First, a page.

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Bangladesh - 4 weeks ago

Country now thrives on cultivated foreign fruits

Staff Correspondent: Dragon fruit, once an exotic import from Central and South America, is now widely available in local shops across Bangladesh. Once a luxury for the upper class due to its high price, dragon fruit has become affordable for middle and even lower-class consumers thanks to local cultivation.
Today, around 34 foreign fruits, including dragon fruit, are cultivated in Bangladesh, with eight being grown commercially. The increased cultivation has reduced imports and saved foreign currency.
According to the Department of Agricultural Extension, 72 types of fruits are currently grown in Bangladesh, almost half of which are foreign varieties. Approximately 11,000 hectares are dedicated to cultivating these foreign fruits, including 2,500 hectares for dragon fruit alone. The market value of domestically produced foreign fruits is estimated at about Tk 12,000 crore.
Hamidur Rahman, former director-general of the Directorate of Agriculture, noted, “Foreign fruits are meeting the vitamin needs of our population. However, it is crucial to develop varieties of our native fruits to prevent them from being overshadowed by foreign ones.”
Reports from various correspondents indicate that foreign fruits are cultivated in 38 districts, with dragon fruit grown in 36, Malta in 28, oranges in 21, strawberries in 13, rockmelon in 7, and Thai guava and Saudi dates in 6 districts.
Other exotic fruits grown include rambutan from Southeast Asia, avocado from Mexico and Central America, Vietnamese varieties of coconut and mango, Chinese persimmon, longan, baromasi glutinous jackfruit, MB2 pineapple, Thai papaya, Thai safeda, grapes, pears, jaboticaba, sweet lemons, Thai sweet tamarind, figs, yellow watermelon, mulberry, apples, carob, and more. Foreign cashew nuts and potatoes are also cultivated.
Data from the National Board of Revenue (NBR) shows that from January 3 to June 13 this year, foreign fruits worth over Tk 4,800 crore were imported, including dates, grapes, oranges, pears, and apples. The foreign fruit market in the country is valued at more than Tk 10,000 crore.
Sirajul Islam, President of the Bangladesh Fresh Fruits Importers Association, mentioned that local production has reduced imports. For example, dragon fruit, once imported from Thailand and Vietnam, now meets 90 percent of local demand. While fruits like lychee, mango, and pineapple are entirely locally sourced, large quantities of dates, grapes, oranges, pears, and apples are still imported.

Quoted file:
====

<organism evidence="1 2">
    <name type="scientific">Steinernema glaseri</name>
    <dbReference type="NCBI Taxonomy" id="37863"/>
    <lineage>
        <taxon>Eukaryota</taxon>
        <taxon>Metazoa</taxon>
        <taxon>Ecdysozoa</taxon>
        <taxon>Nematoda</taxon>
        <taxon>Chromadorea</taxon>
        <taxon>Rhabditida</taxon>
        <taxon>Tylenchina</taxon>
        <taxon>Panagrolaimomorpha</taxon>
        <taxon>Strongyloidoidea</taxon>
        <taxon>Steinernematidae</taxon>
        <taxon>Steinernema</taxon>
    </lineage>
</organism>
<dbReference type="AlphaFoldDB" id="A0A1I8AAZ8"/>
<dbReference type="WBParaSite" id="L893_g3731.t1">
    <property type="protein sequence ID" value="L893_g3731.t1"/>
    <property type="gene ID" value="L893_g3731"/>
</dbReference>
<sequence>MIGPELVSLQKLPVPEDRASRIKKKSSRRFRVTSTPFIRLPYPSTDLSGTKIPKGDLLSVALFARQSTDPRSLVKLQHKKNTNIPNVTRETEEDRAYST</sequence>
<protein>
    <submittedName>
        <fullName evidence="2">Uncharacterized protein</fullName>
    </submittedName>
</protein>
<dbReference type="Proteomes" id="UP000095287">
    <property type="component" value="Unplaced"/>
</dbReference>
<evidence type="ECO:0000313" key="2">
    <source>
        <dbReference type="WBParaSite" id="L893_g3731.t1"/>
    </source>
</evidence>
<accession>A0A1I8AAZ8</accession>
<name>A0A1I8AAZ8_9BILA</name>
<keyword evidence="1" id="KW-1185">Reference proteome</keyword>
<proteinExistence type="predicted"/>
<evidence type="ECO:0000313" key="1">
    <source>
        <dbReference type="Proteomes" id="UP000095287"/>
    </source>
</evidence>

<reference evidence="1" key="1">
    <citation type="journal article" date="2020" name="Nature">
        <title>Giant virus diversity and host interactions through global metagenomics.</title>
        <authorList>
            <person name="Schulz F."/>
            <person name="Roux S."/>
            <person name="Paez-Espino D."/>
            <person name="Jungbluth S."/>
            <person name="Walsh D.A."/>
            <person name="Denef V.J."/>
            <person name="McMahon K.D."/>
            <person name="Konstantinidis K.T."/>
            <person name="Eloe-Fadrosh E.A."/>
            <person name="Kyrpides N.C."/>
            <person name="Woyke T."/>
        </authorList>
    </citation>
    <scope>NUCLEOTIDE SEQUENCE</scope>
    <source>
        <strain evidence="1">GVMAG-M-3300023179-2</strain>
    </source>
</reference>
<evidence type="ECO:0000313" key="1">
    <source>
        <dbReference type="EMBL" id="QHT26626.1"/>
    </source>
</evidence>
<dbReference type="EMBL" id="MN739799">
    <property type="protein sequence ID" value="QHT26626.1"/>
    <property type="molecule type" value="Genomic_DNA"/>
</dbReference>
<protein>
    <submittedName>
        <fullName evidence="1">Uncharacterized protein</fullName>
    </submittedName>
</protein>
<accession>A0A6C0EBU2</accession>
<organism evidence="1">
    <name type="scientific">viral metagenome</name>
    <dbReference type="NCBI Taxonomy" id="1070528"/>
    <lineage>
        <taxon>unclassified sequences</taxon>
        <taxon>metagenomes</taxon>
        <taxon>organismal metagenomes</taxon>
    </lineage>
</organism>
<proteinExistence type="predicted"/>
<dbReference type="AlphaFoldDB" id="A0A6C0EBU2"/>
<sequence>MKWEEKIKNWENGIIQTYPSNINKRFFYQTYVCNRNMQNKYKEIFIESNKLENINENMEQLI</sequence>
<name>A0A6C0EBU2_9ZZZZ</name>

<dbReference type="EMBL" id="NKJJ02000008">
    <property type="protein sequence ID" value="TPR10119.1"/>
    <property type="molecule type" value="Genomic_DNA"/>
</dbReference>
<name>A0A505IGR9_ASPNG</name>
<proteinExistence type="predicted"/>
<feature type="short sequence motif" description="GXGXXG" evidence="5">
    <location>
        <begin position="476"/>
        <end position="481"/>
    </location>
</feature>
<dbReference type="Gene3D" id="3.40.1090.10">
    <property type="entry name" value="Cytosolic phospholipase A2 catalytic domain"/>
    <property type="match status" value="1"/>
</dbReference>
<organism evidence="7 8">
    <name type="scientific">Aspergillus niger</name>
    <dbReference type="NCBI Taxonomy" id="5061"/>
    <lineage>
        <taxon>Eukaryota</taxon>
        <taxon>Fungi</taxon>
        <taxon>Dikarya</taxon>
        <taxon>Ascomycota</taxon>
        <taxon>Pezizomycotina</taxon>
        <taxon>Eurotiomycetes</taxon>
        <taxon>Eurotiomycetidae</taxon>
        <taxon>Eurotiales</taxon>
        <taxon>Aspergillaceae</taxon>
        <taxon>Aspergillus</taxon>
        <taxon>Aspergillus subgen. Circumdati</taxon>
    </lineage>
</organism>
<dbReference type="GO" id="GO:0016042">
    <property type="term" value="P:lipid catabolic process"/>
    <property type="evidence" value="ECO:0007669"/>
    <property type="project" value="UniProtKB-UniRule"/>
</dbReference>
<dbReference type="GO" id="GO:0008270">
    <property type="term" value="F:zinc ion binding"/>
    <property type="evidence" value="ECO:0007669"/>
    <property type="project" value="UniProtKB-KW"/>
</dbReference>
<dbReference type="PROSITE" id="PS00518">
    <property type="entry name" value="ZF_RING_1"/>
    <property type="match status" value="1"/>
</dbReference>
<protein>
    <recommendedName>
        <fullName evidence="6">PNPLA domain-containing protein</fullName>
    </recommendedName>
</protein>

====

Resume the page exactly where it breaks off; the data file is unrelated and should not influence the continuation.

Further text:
Agricultural economist Dr. Jahangir Alam Khan commented, “We benefit in two ways from local production of foreign fruits: we get fresh fruit and reduced imports. The government needs to support increased production of these fruits.”
In Khulna, dragon and Green Malta are being commercially cultivated, making many unemployed youths self-reliant. For instance, Akram Hossain from Garakhola village in Fultala earned Tk 1.5 lakh by planting 100 dragon seedlings on a small piece of land. This success has inspired other farmers in the area to grow dragon fruit. Cultivation of dragon and Malta has also increased in Brahmanbaria.
Chuadanga District Agricultural Extension Department reported that 3,400 tons of dragon fruit were produced on 285 hectares this year, along with about 5,000 tons of rockmelon on 327 hectares.
Foreign fruits are also being cultivated in most northern districts, including Thakurgaon, Kurigram, Dinajpur, Rajshahi, Natore, Naogaon, Chapainawabganj, Joypurhat, and Sylhet. The cultivation includes dragon fruit, China oranges, tangerines, rockmelons, strawberries, and Saudi dates.
The three hill districts of Rangamati, Khagrachari, and Bandarban have over 100,000 hectares of mixed fruit orchards, including mango, dragon fruit, oranges, and Malta. The fruit production target for these districts this season is around 1.7 million tonnes.
The Department of Agriculture Extension’s project, “Nutrition Development through Year-round Fruit Production,” has helped cultivate 10 foreign fruits along with native varieties. Project Director Dr. Md. Mehdi Masud stated that local production has made foreign fruits like dragon and Malta more affordable while providing good income for farmers.
Dr. Kho. HabibulAlam, chief scientific officer of the Rajshahi Fruit Research Center (BARI), emphasized the need to prevent contamination in foreign fruit cultivation. He highlighted that imported plants and plant products should be tested to prevent diseases and pests from affecting local agriculture.

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